• a passenger injured in a single vehicle accident
  • a pedestrian hit by a vehicle
  • a cyclist hit by a vehicle or hitting an opening door of a vehicle (‘dooring’)
  • a motorcyclist hit by a vehicle, and
  • a driver or passenger in a single vehicle accident caused by a defect in the vehicle, which caused the vehicle to run out of control.

As of 1 July 2014, the ACT and SA have a system of no fault medical and like expenses.

Please refer to our brochure for further information relating to your state.

Depending on your location and eligibility to make a claim, you may be entitled to no fault benefits including medical and like expenses, loss of income payments and lump sum payments.

In some states you may also have common law rights to sue the person who caused the accident. You should talk to your lawyer about your rights. In a common law claim you can claim for pain and suffering, loss of amenity, loss of wages and/or financial loss (including superannuation), and medical expenses.

Strict time limits apply that vary in each state, and different laws apply for children.

Please refer to our brochure for further information relating to your state or contact us.

If you are eligible to make a no fault claim, you are likely to be covered for benefits such as:

  • medical and hospital (including pharmacy and counselling)
  • rehabilitation
  • nursing and disability services
  • post-acute support services, and
  • expenses arising from a death including funeral costs.

Please refer to our brochure for further information relating to your state.

In some states you may also be able to claim the reasonable costs associated with the motor vehicle accident, such as:

  • travel to and from medical appointments associated with your motor vehicle injuries
  • an injured person returning to work or retraining
  • home and vehicle modifications
  • attendant care services, including attendant care while travelling overseas,
  • home help, domestic assistance, gardening services, school tutoring and integration aides.

Please refer to our brochure for further information relating to your state.

Yes. Time limits vary between states and depending on whether the person injured is an adult or a child, and who is at fault for the accident. You may have as little as 28 days from the date of the accident to lodge your initial claim, while in other states you may have up to a year with a possible extension of up to three years. It is best to seek legal advice as soon as possible.

We provide our initial advice and evaluation for free.

Yes, the TAC is responsible for payments of compensation if a person is injured while travelling on a bus, train or tram.

In the case of a transport accident involving a tram, train or bus, a report of the transport accident must be made to the operator of that tram, train or bus. If this isn't done, the TAC is not required to accept the claim.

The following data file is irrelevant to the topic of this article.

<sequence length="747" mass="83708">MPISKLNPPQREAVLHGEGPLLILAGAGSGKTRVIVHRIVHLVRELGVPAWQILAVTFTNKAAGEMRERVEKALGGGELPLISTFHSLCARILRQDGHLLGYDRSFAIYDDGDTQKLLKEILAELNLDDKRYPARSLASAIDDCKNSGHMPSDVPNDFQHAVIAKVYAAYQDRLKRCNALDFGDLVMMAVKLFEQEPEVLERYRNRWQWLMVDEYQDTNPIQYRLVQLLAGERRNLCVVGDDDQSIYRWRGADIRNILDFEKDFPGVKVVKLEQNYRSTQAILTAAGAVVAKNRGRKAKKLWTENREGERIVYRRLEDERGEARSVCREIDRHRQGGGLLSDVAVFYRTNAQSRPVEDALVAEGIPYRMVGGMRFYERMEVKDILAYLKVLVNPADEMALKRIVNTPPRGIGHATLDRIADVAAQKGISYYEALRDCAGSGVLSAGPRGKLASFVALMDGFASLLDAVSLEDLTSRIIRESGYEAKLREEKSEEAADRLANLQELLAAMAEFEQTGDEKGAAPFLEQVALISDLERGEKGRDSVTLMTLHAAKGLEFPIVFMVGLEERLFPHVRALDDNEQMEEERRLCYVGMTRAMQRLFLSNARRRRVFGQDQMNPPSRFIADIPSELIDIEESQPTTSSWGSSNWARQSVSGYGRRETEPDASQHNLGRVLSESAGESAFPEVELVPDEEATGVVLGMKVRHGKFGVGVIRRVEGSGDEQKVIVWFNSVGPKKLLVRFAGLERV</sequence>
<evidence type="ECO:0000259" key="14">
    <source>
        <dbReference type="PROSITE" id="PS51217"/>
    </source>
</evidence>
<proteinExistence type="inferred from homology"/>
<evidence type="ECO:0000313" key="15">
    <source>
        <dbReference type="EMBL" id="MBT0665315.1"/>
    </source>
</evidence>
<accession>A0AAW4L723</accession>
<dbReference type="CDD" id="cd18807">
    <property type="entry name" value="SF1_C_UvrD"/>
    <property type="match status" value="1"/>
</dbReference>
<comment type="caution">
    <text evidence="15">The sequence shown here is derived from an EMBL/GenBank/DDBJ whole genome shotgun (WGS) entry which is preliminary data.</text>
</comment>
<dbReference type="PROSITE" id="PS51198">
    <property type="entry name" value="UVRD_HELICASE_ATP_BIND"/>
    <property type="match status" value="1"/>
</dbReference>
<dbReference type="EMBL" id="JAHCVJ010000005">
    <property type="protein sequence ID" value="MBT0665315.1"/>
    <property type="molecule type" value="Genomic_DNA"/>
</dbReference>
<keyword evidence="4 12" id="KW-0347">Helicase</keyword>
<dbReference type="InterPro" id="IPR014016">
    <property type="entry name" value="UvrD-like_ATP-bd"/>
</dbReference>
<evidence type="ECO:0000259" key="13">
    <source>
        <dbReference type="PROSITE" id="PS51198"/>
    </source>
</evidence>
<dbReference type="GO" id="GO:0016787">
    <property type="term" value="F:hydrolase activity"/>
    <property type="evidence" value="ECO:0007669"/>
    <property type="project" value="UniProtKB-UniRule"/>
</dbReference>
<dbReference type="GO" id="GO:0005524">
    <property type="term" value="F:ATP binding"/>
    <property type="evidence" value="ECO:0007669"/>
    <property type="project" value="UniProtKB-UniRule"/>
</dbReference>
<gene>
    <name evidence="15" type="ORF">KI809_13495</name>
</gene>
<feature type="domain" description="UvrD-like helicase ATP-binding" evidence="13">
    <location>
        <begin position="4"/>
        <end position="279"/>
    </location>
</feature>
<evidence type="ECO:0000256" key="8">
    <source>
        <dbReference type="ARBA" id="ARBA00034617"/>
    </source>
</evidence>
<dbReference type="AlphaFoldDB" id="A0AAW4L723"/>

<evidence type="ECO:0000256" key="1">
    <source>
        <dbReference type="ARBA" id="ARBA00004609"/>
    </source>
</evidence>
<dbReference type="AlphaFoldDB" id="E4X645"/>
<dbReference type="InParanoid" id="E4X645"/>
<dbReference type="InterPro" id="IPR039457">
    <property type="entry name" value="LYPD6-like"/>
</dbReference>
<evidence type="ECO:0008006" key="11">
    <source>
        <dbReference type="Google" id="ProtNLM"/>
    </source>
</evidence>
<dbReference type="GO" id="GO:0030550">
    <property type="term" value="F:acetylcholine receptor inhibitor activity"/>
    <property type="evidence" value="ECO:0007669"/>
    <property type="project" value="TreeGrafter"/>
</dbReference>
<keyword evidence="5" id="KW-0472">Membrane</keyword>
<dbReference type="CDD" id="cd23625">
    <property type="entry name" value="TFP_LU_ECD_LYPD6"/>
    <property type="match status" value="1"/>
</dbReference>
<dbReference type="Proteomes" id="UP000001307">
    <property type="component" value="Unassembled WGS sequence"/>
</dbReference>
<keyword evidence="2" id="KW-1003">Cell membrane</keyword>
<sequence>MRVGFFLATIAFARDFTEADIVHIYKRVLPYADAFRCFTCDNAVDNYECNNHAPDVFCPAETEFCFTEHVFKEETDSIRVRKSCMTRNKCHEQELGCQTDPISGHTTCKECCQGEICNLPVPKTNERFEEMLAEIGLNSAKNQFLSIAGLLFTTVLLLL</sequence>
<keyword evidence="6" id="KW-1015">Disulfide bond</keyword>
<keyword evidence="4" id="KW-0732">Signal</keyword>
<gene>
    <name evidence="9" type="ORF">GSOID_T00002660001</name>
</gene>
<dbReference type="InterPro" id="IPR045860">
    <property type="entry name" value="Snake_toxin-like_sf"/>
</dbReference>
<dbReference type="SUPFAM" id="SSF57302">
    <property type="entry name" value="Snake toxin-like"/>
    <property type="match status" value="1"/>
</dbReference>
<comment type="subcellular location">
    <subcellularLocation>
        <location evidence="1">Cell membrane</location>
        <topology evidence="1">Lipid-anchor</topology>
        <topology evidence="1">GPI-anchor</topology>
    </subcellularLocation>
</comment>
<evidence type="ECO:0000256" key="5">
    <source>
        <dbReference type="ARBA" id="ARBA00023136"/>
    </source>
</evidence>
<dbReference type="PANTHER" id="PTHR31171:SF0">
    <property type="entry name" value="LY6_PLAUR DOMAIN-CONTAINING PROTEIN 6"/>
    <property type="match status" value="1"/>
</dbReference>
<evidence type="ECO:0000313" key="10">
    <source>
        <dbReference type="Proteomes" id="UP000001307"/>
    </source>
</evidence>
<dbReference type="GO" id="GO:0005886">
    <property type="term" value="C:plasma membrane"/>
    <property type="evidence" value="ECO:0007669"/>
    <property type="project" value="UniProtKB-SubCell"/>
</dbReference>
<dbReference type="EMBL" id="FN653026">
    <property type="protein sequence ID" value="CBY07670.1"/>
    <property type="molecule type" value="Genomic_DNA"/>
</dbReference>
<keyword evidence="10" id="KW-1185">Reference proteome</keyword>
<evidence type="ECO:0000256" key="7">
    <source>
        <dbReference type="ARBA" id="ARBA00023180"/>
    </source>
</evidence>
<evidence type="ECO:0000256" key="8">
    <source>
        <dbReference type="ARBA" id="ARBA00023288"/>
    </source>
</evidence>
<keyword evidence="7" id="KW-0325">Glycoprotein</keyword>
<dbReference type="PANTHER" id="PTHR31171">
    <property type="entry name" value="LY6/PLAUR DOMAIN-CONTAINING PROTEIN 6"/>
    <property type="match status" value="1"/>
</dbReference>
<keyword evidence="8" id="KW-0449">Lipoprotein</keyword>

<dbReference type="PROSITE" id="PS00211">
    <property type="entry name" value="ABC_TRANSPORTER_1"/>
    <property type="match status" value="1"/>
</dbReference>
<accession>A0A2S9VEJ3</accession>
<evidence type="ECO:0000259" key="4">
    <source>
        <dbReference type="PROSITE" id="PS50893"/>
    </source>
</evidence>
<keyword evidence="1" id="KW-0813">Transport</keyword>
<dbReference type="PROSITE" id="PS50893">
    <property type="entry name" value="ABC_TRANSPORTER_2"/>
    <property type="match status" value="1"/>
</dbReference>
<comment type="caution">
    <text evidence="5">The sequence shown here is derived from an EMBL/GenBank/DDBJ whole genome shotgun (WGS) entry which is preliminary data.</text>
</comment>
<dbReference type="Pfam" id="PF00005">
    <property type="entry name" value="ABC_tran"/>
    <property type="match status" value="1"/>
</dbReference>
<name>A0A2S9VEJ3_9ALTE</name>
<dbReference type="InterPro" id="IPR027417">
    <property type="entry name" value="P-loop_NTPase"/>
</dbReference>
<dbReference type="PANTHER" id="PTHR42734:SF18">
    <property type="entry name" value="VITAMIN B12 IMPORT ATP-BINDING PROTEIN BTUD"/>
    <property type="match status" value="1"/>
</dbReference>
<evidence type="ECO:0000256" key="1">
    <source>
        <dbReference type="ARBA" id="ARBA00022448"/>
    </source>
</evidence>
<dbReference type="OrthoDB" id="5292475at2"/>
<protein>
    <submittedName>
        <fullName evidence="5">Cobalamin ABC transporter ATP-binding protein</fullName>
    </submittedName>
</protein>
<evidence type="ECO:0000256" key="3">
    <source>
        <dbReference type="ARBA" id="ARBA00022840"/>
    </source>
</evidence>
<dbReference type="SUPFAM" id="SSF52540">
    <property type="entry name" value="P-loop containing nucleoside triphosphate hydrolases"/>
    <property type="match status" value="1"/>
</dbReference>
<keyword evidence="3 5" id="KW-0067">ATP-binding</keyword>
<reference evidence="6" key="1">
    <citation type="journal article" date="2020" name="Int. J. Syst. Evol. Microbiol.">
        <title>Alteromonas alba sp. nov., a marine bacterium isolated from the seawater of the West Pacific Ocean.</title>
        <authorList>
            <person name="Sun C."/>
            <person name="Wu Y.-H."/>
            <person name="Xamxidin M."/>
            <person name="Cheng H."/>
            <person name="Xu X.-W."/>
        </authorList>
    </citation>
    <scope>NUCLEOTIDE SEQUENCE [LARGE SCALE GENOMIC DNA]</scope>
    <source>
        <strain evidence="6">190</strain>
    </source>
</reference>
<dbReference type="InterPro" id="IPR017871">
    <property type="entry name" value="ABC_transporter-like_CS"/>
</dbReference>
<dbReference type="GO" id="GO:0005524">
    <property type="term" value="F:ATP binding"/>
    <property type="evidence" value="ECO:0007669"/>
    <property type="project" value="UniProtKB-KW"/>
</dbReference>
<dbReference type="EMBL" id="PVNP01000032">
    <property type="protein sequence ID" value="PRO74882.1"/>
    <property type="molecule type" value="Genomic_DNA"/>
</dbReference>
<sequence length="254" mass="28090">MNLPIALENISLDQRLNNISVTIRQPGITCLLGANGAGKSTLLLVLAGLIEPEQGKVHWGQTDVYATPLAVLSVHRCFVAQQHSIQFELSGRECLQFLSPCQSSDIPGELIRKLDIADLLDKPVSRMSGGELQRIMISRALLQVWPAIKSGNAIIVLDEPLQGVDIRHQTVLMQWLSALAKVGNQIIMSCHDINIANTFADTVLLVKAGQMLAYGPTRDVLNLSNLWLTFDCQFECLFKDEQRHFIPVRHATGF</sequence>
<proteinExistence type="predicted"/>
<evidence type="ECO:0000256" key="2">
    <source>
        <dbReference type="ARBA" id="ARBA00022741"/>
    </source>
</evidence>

It's important to realise that there does NOT need to be a collision for a claim to be brought. It is sufficient if the person suffers an injury directly caused by the driving of the train, tram or bus (such as swerving or sudden stoppages/acceleration). You're also eligible if you are injured by the operation of the vehicle's doors. Any person injured in these circumstances is entitled to bring a claim on the TAC, to receive benefits which include:

  • no fault payment for medical and like expenses
  • no fault benefits for loss of earnings and loss of earning capacity
  • no fault impairment benefit payment, and in certain circumstances, potential common law benefit.

Time limits apply. The claim must be lodged with the TAC within 12 months of the incident (with discretion for the claim to be accepted up to three years). There is generally a six year time limit for bringing any claim for additional lump sum compensation either for impairment benefit payment or for common law compensation.

Maurice Blackburn will assist you with your CTP insurance claim. The process varies around Australia, but generally it involves:

  • reporting the accident to the police (if you haven't already done this, we can submit the report for you)
  • completing and lodging a Notice of Accident Claim Form with the CTP insurer of the vehicle at fault, within the strict time limits that apply, and
  • providing a special medical certificate with your claim, which should be completed by your own doctor if possible.

After you have made a claim, the CTP insurer must make a decision about whether they accept or deny liability (fault). While each case is different, the average claim generally takes between 1-3 years to resolve from the date of accident. This may seem like a long time, however, it is important not to finalise a claim too early, because all of your injuries and losses may not be assessable at an early stage. Reasons that claims sometimes take longer include injuries not having stabilised, difficulty in negotiating a settlement with the insurer or delays in the court process. It is important to remember that every claim is different. We will push to resolve your claim as quickly as possible, and we're happy to discuss timeframes with you.

In the vast majority of cases, claims are resolved without going to court. We can usually settle claims by negotiation. We keep you fully advised and informed through this process.

Yes, Maurice Blackburn pioneered representing clients on a 'no win-no fee' basis. We are happy to advise you on your situation during a free first consultation. Contact us now to make an appointment.